A walking simulator, into a 70's like home.
gameplay 80 / story 50 / graphics 72 / sound 57
An empty house, a microwaved baby figurine, ominous photos upstairs. These seemingly random items strewn about a home tell a story for someone to piece together in Deliriant, a student project that was self-published onto the PS4 under the company of Manic Interactive. Without any context or warning, the player is in a white realm of practical nothingness until the player turns and sees a nonchalant brown door. Once gone through the door, the player finds themselves in the aforementioned home. The player can then interact with objects that are seemingly just thrown around, and explore the home and its’ second floor. Welcome to your new 70’s home. Welcome to Deliriant.
Like the games that inspired it such as Gone Home, Journey, and the acclaimed classic Myst, Deliriant is quite simply a very slow walking simulator. You examine objects slowly, you walk slowly and one can only assume that the purpose of the player moving like a snail would be to forcing the player into examining every piece of evidence of the mysterious crime that may have been committed in this 70’s oriented home. The interesting elements the objects play as they quite literally manipulate your surroundings is that they unsettle the player. Not enough for panic, yet not lacking enough for comfort either. It’s a slow progression of the classic, “Something is wrong here”.
However, even with its’ slow pace and its’ manipulative objects, Deliriant feels like nothing more than a mild LSD trip to the player. Without proper context, we feel as if we are strangers in the home, observing an abandoned home that wishes to tell a story yet is prevented by the fact that there is no sense of people having been in the home, there are no writings like in Gone Home, there is no other person like in Journey, there are no mysterious beings like in Myst. Deliriant has you totally alone.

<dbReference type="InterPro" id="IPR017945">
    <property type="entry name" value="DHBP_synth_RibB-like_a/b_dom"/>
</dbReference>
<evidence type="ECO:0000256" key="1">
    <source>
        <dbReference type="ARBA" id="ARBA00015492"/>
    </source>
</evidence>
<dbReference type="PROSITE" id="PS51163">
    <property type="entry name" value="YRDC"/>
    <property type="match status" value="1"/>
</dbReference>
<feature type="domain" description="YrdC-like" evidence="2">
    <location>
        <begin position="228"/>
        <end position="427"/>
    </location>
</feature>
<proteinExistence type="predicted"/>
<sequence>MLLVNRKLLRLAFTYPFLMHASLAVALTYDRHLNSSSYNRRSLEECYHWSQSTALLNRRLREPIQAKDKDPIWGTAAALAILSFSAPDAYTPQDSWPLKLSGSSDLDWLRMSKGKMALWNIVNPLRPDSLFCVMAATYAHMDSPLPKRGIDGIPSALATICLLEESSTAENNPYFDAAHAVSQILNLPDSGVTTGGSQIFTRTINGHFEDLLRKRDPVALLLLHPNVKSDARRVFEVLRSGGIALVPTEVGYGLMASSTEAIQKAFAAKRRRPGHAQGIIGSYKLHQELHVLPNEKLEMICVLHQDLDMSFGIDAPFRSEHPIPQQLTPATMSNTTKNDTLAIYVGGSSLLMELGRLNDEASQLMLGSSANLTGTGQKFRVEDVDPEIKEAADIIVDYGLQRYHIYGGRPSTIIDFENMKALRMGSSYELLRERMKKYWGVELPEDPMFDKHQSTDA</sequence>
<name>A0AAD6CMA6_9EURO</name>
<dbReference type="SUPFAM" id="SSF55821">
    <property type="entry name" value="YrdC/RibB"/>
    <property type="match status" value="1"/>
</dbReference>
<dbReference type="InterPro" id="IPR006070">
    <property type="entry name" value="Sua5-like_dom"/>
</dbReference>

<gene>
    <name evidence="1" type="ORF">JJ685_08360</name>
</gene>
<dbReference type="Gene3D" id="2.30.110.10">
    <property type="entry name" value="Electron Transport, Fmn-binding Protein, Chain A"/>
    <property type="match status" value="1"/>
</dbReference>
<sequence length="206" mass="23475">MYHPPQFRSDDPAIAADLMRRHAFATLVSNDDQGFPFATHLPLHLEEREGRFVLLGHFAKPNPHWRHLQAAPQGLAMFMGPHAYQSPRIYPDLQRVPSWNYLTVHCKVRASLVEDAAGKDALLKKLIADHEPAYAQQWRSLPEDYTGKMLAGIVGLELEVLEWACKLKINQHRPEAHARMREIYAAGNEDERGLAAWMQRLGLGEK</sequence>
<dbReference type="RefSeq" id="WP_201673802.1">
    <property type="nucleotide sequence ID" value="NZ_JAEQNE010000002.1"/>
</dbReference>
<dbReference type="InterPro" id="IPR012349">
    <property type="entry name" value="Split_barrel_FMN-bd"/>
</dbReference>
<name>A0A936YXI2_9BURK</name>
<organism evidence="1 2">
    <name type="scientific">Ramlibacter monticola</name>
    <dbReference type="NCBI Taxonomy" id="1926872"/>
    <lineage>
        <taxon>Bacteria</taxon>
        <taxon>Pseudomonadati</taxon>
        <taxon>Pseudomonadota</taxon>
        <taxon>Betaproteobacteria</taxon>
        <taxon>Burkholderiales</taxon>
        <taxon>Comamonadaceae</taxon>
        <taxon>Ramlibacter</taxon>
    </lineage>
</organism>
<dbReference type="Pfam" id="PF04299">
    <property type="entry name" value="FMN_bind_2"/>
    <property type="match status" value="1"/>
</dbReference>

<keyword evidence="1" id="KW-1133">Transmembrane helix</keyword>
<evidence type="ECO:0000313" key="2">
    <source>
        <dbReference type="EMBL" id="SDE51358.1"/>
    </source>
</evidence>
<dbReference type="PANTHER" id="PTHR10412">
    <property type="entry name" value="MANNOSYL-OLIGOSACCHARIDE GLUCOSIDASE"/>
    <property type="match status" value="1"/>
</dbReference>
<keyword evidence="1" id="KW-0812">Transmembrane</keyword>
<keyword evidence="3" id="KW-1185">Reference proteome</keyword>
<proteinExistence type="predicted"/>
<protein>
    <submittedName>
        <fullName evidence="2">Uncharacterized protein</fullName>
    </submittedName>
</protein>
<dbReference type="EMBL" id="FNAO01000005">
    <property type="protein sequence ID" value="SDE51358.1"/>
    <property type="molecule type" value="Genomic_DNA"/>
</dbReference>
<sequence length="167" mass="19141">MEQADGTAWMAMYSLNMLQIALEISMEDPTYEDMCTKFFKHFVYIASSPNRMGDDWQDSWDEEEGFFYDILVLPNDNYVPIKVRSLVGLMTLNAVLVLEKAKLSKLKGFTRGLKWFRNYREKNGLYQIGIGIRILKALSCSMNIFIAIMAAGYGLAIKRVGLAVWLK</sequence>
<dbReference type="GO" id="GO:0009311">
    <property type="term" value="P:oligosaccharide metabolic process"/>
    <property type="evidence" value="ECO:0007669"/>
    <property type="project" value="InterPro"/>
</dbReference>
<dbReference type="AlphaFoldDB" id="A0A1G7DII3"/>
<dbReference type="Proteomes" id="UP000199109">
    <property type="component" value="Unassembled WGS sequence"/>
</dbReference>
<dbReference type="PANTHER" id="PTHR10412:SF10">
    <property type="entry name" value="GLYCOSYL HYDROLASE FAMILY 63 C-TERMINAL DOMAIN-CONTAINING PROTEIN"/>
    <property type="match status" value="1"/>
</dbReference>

At the end of it all, after exploring and interacting, the player can enter a hole in the wall into a black space and down an assembled stairway to another door. The interesting part about this is that if the player chooses to look around, they can see other stairways and other doors. Insinuating that there is a definite cycle of something occurring within Deliriant.
Time to Move Out
The most interesting part about Deliriant is surprisingly the trophies that the player can earn by interacting with certain objects and it is the trophies in which the player can most safely piece together the vague story within Deliriant. Just by walking through the door in the beginning, the player earns the trophy named, “New Beginnings” in which the description is “starting fresh”, this insinuates that whatever family lived here had moved from another place perhaps for a second chance. Perfectly normal, however, it gets dark when you enter the father’s workspace and earn the trophy “Work hard, play hard” in which the description is, “interrupted private time”. The workspace is one of the most unsettling rooms in the small game, there are ominous photos on the floor of a grave, a family, and some other things hard to see. The trophy is specifically earned when the player focuses on the safe in the workspace, which the player can never open, adding a bit of both frustration and mystery to the overall game.
My final thoughts on Deliriant is that it’s a nice intro for a company made up of only 12 students from the University of Utah. It shows care and funnily enough a lack of skill in storytelling from the students. The mysterious elements somewhat frustrated me as I could not one hundred percent assemble a coherent story in the game, only snippets of a possibly abusive father, and a very angry son or a teenage daughter wanting to grow up too fast. Perhaps I am too idiotic for this game but nonetheless, Deliriant is an interesting cheap little game, it’s not bad, but it’s not great either. I suggest that one would only buy this game if you have 99 cents and you don’t feel like getting something cheap for dinner from McDonald’s.
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